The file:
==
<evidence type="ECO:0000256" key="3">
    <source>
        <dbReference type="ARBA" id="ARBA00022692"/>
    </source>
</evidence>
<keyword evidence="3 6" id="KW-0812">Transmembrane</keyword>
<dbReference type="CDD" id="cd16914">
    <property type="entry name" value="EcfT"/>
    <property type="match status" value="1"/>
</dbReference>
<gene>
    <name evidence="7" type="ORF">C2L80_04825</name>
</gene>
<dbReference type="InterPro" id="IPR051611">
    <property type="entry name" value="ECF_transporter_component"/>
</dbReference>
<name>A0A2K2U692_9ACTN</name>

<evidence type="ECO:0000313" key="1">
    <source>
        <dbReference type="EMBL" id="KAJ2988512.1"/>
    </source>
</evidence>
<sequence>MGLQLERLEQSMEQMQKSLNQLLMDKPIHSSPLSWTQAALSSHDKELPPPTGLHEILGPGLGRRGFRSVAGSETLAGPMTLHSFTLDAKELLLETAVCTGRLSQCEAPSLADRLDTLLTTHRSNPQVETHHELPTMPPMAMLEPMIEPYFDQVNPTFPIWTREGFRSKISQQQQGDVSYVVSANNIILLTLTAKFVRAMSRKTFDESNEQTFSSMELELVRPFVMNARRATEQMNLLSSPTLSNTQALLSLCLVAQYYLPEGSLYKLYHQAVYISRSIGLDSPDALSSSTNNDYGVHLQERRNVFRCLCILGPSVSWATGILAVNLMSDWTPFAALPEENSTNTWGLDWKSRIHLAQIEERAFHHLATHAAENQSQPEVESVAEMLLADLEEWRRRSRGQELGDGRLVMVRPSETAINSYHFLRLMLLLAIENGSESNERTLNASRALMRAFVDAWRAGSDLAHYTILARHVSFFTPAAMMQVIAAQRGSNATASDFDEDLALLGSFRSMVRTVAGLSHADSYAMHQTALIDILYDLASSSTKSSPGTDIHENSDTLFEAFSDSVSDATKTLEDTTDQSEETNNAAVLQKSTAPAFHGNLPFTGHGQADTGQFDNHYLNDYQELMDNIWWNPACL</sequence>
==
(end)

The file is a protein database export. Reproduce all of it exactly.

<evidence type="ECO:0000256" key="3">
    <source>
        <dbReference type="ARBA" id="ARBA00022692"/>
    </source>
</evidence>
<keyword evidence="3 6" id="KW-0812">Transmembrane</keyword>
<dbReference type="CDD" id="cd16914">
    <property type="entry name" value="EcfT"/>
    <property type="match status" value="1"/>
</dbReference>
<gene>
    <name evidence="7" type="ORF">C2L80_04825</name>
</gene>
<dbReference type="InterPro" id="IPR051611">
    <property type="entry name" value="ECF_transporter_component"/>
</dbReference>
<name>A0A2K2U692_9ACTN</name>

<evidence type="ECO:0000313" key="1">
    <source>
        <dbReference type="EMBL" id="KAJ2988512.1"/>
    </source>
</evidence>
<sequence>MGLQLERLEQSMEQMQKSLNQLLMDKPIHSSPLSWTQAALSSHDKELPPPTGLHEILGPGLGRRGFRSVAGSETLAGPMTLHSFTLDAKELLLETAVCTGRLSQCEAPSLADRLDTLLTTHRSNPQVETHHELPTMPPMAMLEPMIEPYFDQVNPTFPIWTREGFRSKISQQQQGDVSYVVSANNIILLTLTAKFVRAMSRKTFDESNEQTFSSMELELVRPFVMNARRATEQMNLLSSPTLSNTQALLSLCLVAQYYLPEGSLYKLYHQAVYISRSIGLDSPDALSSSTNNDYGVHLQERRNVFRCLCILGPSVSWATGILAVNLMSDWTPFAALPEENSTNTWGLDWKSRIHLAQIEERAFHHLATHAAENQSQPEVESVAEMLLADLEEWRRRSRGQELGDGRLVMVRPSETAINSYHFLRLMLLLAIENGSESNERTLNASRALMRAFVDAWRAGSDLAHYTILARHVSFFTPAAMMQVIAAQRGSNATASDFDEDLALLGSFRSMVRTVAGLSHADSYAMHQTALIDILYDLASSSTKSSPGTDIHENSDTLFEAFSDSVSDATKTLEDTTDQSEETNNAAVLQKSTAPAFHGNLPFTGHGQADTGQFDNHYLNDYQELMDNIWWNPACL</sequence>